3. New Zealand: Pragmatic trader
With an Exclusive Economic Zone (EEZ) of some 4 million km2 (and continental shelf rights that cover another 1.7 million km2 beyond), much of New Zealand’s air and sea defence resources are dedicated to monitoring and securing the fisheries and resources in its surrounding seas and also to providing civil defence and other support to its Pacific island neighbours. Significantly, of New Zealand’s top five trading partners, China accounts for 24.9% of New Zealand’s total exports (USD9.6 billion) with Australia coming in behind at 14.8% (USD5.7 billion), the USA at 9.6% (USD3.7 billion), Japan at 6.3% (USD2.4 billion) and South Korea at 3.1% (USD1.2 billion).
New Zealand’s unexploited resources of minerals such as gold, copper, iron and molybdenum has been valued at some NZD140 billion, but given the impact to conservation land that exploitation of these assets would involve there is considerable debate on the value of digging it up. Having a world ranking of 56 in defence spending, in 2019, the New Zealand government announced a major increase to its defence budget of 23% taking it to USD3.29 billion which represents 1.6% of its 2018 GDP of USD305.02 billion or USD700 per capita. Notably, this increased defence spending is intended to mostly cover operational costs and restore existing capability, such as replacing its maritime surveillance aircraft with more modern equivalents. The New Zealand Defence Force (NZDF) has approximately 11,300 permanent and active reserve personnel. In contrast, Australia, which has an EEZ covering some 8.1 million square km2 (ie only double that of New Zealand’s) had a defence budget in 2018 of USD26.8 billion (world ranking of 13) which represents 1.87% of its 2018 GDP of USD1,432.2 billion or USD1,068 per capita based on its population of 25.1 million.
The geographic differences between New Zealand and Australia are huge, while New Zealand has quite a large EEZ, it has a relatively small land area with only relatively modest mineral and fossil fuel resources—its main resources commercial being agricultural commodities (such as meat, wool and fish) and services (such as tourism, IT and education). Furthermore, New Zealand is geographically isolated with it closest major neighbouring nation, Australia, being some 4,163 km to the west and the only things beyond New Zealand of any value being Antarctica and the Great Southern Ocean—the former being currently unexploited as a resource and the fishing stocks of the later able to be exploited remotely. Significantly, unlike Singapore, New Zealand does not sit at a key nexus of a vital international trade route, nor does it represent a glittering jewel of wealth among a collection of militarily well armed near-peer nations. As one of the three nations that dominate the southern Pacific, New Zealand has a unique role in the region. Almost 296,000 Pacific islanders live in New Zealand and these make up the fastest growing section of the population, with Pacific island communities projected to reach 10% of the total population by 2038. New Zealand exports around NZD1 billion of goods to the Pacific a year and some 30% of Pacific island exports go to Australia and New Zealand. Pacific seasonal workers in New Zealand remit around NZD41 million back home each year. New Zealand has also committed to invest at least 20% of it’s total Official Development Assistance in ‘Aid for Trade’ in the Pacific region, which is estimated to amount to potential investments of over NZD340 million in economic infrastructure and capacity building within the region. In May 2018, the New Zealand government announced a USD500 million (30%) increase in its foreign aid budget with most of that targeted at the Pacific.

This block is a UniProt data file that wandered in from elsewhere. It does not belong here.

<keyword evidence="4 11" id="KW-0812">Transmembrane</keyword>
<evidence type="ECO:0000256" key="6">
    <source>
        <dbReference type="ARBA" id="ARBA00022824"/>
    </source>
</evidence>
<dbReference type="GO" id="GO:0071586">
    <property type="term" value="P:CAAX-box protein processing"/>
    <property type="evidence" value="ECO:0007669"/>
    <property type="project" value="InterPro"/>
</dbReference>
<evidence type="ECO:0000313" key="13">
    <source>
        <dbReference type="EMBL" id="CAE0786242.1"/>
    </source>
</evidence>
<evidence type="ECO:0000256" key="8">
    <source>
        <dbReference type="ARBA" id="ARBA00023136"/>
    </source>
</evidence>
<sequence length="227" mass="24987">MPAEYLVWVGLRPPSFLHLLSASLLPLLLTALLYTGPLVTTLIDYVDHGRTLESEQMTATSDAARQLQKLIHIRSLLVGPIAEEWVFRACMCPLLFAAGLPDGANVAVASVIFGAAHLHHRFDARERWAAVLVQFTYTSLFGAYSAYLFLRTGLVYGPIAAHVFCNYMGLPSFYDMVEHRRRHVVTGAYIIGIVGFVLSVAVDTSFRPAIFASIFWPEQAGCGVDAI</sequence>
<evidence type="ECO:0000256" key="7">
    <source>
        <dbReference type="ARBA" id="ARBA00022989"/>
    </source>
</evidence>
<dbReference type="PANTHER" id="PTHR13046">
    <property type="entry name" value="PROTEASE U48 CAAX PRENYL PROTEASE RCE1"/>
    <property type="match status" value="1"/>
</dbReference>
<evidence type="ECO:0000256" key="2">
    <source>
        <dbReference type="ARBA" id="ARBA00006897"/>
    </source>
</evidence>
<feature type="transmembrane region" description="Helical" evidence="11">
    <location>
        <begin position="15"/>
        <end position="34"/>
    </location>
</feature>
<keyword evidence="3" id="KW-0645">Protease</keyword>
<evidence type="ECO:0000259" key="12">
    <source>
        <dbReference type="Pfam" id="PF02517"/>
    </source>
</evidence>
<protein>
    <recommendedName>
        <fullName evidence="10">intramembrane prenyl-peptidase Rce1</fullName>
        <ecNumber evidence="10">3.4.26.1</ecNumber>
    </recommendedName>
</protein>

While it is conceivable that a major nation could basically own New Zealand by parking a modern fully equipped Aircraft Carrier Group off its coast, for most feasible adversaries mounting a military invasion of New Zealand would necessarily involve a significant sea-borne endeavour with long vulnerable supply lines. If New Zealand were to acquire a stock of modern hypersonic anti-ship and anti-aircraft missiles, and perhaps even a couple of submarines from a friendly ally, even a major nation boasting a sea-borne carrier group might find such a task daunting and hardly worth the effort. Geopolitically, New Zealand is seen to be part of the Western alliance through its historical position as a core member of the British Commonwealth and its membership of the Five Eyes Alliance with the USA, UK, Australia and Canada. However, while New Zealand usually backs the US position in international forums such as the United Nations, it is seen to have an independent streak, such as in its stubborn rejection of US nuclear powered and armed ships from visiting its ports.
New Zealand’s pragmatic approach to trade, is evident in its vociferous support for free trade and the elimination of barriers to its vital agricultural export industries. This pragmatic trade-first stance, saw New Zealand exporting to Russia during the 1980s near the end of the Cold War on a swap basis when New Zealand meat, dairy and fertiliser exports to Russia were wholly or partly paid for in Belarus tractors, Stolichnaya vodka and Lada cars and the New Zealand Dairy Board was a distributor for Lada vehicles in the country. The pragmatic attitude was also seen in 2014 when Western nations imposed sanctions on Russia after it annexed Crimea:
“Prime Minister John Key said on July 22 this year in Parliament that New Zealand should ‘show solidarity’ with countries that had applied sanctions on Russia. At the time Peters said New Zealand should be ‘pragmatic and prosperous’ rather than ‘principled and poor’. ‘What makes Russia any different from the current or past actions of trading partners like China, Saudi Arabia or Algeria? If we look hard enough, there will be something untoward about any country we do business with,’ Peters said.”Source: Fonterra plants can send milk products to Russia, 19 Aug 2015